Along with this was the Nóos corruption case involving his daughter, Princess Cristina Federica de Borbón. Her husband, Iñaki Urdangarin, is accused along with his former business partner, Diego Torres, of tax fraud and siphoning money into offshore bank accounts and family companies, including the real estate agency Aizoon, co-owned by his wife.Hours after Juan Carlos made his announcement, thousands protested against the monarchy in Madrid, Barcelona, Seville, Valencia, Alicante, A Coruña and Vigo.
Spain’s supreme court to rule on former king’s paternity cases. The admissibility of two claims against Juan Carlos – that of a Spanish waiter and a Belgian woman – hang in the balance: here.
Spain is second only to Romania for levels of child poverty: here.
Former Spanish defence minister José Bono admitted in his recently published autobiography that the Socialist Party (PSOE) government faced a “pre-coup situation” following its announcement of a draft statute for Catalan autonomy in November 2005: here.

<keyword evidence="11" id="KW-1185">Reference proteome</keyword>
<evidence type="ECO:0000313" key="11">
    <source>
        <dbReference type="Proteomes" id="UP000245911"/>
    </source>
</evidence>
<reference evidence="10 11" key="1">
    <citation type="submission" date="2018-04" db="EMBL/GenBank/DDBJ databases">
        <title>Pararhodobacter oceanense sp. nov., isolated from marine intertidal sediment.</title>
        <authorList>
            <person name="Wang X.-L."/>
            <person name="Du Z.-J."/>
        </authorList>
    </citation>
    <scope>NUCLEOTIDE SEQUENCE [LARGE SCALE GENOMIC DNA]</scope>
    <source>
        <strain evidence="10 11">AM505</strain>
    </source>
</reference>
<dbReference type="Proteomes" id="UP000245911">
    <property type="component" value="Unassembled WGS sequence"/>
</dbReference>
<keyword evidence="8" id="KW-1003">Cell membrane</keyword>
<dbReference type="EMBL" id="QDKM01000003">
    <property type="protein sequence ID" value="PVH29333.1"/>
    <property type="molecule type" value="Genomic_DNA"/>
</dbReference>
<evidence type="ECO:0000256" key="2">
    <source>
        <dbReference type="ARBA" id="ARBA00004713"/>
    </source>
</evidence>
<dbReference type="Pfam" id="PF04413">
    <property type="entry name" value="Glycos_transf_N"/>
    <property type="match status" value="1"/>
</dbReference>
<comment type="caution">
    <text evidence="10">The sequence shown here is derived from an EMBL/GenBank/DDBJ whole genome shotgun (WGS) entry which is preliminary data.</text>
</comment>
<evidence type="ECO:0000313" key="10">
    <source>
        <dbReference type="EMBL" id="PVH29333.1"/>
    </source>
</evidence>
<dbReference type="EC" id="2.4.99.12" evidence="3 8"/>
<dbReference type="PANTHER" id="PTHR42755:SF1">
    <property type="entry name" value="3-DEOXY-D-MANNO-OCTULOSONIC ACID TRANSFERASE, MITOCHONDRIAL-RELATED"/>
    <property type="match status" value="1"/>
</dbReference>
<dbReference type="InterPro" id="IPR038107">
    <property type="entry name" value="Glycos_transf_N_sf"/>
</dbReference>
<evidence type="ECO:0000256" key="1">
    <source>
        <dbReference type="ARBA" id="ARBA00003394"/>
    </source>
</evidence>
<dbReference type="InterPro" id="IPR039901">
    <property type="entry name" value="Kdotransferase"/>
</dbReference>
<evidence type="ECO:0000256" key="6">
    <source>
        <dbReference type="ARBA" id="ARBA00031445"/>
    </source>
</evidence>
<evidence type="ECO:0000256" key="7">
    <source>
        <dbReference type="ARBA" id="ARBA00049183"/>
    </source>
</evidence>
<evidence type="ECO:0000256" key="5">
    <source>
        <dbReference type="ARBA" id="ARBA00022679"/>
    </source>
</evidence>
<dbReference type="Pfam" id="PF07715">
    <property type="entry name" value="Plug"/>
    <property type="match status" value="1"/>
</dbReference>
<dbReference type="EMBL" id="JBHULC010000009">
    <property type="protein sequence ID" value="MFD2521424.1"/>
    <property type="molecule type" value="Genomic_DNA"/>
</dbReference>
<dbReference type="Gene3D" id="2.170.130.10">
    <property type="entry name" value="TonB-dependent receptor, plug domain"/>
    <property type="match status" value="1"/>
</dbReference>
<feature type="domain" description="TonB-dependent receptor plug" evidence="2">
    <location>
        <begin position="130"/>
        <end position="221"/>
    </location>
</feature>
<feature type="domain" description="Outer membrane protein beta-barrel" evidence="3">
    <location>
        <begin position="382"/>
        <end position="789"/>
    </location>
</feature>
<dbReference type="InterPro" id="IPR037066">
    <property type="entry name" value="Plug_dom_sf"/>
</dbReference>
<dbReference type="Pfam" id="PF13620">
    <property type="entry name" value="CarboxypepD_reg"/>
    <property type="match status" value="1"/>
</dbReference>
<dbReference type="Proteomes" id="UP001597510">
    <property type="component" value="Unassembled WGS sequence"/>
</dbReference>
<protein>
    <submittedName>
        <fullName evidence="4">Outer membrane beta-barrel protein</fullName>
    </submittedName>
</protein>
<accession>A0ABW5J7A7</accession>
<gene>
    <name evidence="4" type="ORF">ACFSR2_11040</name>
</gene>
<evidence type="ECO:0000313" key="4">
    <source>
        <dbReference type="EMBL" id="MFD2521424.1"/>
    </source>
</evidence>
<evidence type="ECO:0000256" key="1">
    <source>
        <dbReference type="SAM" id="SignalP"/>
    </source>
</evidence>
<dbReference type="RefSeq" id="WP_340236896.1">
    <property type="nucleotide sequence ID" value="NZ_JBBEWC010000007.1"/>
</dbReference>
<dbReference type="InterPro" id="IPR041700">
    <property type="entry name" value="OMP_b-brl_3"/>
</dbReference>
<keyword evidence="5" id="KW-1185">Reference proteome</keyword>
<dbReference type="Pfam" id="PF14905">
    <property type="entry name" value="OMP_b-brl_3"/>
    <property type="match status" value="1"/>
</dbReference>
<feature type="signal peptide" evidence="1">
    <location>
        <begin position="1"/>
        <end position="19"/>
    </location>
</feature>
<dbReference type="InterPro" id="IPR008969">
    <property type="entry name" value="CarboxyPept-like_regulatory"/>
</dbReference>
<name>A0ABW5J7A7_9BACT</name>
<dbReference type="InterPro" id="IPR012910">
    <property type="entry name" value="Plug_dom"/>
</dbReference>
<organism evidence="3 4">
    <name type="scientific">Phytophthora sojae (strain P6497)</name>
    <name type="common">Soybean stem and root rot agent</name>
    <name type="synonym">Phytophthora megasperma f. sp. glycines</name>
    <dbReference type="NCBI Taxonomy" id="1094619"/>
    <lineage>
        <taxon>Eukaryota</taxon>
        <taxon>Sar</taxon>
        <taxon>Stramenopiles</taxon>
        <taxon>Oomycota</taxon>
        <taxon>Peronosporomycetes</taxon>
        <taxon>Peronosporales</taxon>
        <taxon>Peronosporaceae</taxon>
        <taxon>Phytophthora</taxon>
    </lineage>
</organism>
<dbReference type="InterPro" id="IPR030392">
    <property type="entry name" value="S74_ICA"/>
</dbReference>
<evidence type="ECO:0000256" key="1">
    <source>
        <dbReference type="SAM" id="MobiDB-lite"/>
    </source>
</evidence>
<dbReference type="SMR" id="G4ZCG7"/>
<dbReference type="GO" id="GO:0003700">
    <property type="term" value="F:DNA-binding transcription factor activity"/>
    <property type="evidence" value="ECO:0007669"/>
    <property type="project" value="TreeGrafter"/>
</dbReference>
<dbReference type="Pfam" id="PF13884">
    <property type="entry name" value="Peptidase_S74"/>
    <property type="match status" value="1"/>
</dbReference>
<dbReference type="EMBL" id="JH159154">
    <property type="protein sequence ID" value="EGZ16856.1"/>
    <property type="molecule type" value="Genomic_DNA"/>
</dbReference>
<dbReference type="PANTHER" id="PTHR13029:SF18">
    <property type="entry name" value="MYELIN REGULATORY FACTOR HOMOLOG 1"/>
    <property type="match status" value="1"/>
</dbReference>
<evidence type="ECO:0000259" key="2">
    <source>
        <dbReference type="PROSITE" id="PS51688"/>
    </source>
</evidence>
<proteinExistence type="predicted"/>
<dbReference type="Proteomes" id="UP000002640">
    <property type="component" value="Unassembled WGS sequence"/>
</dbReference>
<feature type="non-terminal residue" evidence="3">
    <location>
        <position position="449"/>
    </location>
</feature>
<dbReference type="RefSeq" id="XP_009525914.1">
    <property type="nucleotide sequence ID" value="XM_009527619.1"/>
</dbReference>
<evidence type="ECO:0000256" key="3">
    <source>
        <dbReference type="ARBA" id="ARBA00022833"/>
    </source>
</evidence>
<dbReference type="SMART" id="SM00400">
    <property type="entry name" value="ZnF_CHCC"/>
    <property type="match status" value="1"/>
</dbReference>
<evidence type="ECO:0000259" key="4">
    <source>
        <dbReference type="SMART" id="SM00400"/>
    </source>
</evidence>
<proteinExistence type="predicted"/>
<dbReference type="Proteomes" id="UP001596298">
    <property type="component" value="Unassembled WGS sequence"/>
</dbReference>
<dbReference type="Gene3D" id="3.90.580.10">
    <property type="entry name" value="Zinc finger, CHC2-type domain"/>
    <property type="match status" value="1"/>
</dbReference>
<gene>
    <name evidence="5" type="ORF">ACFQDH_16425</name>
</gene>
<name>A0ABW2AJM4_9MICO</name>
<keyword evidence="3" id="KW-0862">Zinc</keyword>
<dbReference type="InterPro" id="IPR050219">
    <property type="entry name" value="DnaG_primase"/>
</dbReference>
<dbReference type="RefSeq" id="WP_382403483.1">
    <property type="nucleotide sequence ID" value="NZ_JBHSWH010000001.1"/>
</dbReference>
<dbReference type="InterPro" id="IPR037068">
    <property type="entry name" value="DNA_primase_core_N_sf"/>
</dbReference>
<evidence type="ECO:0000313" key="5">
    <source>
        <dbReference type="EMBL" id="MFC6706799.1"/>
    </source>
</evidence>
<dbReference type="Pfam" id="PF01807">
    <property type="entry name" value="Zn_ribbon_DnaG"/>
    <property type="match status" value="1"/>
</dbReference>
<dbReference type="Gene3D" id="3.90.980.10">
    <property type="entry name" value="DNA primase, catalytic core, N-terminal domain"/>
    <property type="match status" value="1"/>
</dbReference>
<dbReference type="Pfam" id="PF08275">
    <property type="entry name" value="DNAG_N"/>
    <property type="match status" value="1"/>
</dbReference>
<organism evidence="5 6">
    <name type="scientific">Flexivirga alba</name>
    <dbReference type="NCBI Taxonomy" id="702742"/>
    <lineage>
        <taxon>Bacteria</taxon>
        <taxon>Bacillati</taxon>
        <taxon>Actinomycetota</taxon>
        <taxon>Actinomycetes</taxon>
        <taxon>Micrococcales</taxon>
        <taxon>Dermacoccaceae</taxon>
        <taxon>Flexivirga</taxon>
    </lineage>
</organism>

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SPAIN: Having lost his immunity from prosecution, former king Juan Carlos took a step toward regaining legal protection against lawsuits today.
An amendment passed by the lower house of parliament means any case involving him must be examined by the Supreme Court, which has a higher threshold for proof.
His immunity previously stopped two lawsuits in 2012, both of which were seeking paternity tests.
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SPAIN: The European Court of Human Rights in Strasbourg found in favour yesterday of two Spaniards who set fire in public to a photo of Spain’s king and queen, ruling that this was a matter of freedom of expression.
Enric Taulats and Jaume Capellera, who burnt the photo during the king’s visit to Girona, were sentenced to 15 months in prison for insulting the monarchy, though that was later reduced to a fine.
The court deemed their protest political not personal and involved a “permissible degree of provocation” to convey their message.